The editorial categories are research topics that have guided researchers during the recovery phase and continue to be the impetus behind the Documents Project’s digital archive and the Critical Documents book series. Developed by the project’s Editorial Board, each of the teams analyzed this framework and adapted it to their local contexts in developing their research objectives and work plans during the Recovery Phase. Learn more on the Editorial Framework page.
When he turned fifty, the painter Pedro Nel Gómez was interviewed by an unnamed journalist from the magazine Semana, which published an article on his life and work. He spent his childhood in Anorí (Antioquia), and later began his training as an artist in Medellín, where he had to walk a dozen kilometers to reach classes he took with Humberto Chaves. Using watercolors that belonged to his brothers (engineers by profession), Nel Gómez started to paint; when one of them was appointed director of the municipal slaughterhouse, the artist slept there to study the cattle and the slaughter. During the day, he drew both plaster models and the human nude figure at the Instituto de Bellas Artes. When he arrived in Bogotá, he exhibited his work and got to know the bohemian section of the capital city. From there, he traveled around Europe, where he experienced poverty and developed a special attraction for Italian art. The article explains the difficulties that the artist had to face upon returning to Colombia from Europe. It also describes the launch of his fresco project, rendered on the Palacio Municipal de Medellín (today the Museo de Antioquia). Finally, the article sets forth a detailed inventory of Nel Gómez’s works created to date, including his fine artwork and documents from the urban planning work in which he was involved.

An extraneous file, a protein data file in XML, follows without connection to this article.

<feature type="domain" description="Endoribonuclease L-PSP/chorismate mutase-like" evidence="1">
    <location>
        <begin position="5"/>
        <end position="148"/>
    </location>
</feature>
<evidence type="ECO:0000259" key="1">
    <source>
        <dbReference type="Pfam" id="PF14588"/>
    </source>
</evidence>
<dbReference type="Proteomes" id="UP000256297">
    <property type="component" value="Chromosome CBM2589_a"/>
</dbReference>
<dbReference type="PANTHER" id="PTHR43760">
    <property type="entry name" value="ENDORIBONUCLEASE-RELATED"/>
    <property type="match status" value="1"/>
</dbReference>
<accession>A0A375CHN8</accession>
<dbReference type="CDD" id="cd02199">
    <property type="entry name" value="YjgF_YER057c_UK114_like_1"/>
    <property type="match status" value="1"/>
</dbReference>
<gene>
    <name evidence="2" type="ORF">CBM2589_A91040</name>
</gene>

The interest of this document lies in the overview given by Pedro Nel Gómez (1899–1984) of his childhood days and years as a young man based on the records of his works rendered in different fields. Reaching his own half century mark, he looks back at the art training given him by Humberto Chaves (1891–1971). By the age of fifty, he had already painted 270 square meters of frescos, as well as countless oils, watercolors, sculpture, and urban plans for Medellín. The text also reports on Nel Gómez’s first watercolor exhibition, his bohemian period, and his trip to Europe, where living as a poor artist, he discovered outdoor art schools, printmaking, and the woman he would eventually marry.
The text is designed to praise the work created by this artist, who hopes that people “will comprehend the nobility of my architecture,” and he asks that viewers make a contemplative analysis of his painting on which he has worked so tirelessly. Referring to a quotation he often repeated in interviews, Gómez recalls a visit to his house by Le Corbusier (1887–1965). As the story goes, when the Swiss architect saw the frescos the artist had executed there, he exclaimed: “Masaccio! Masaccio!”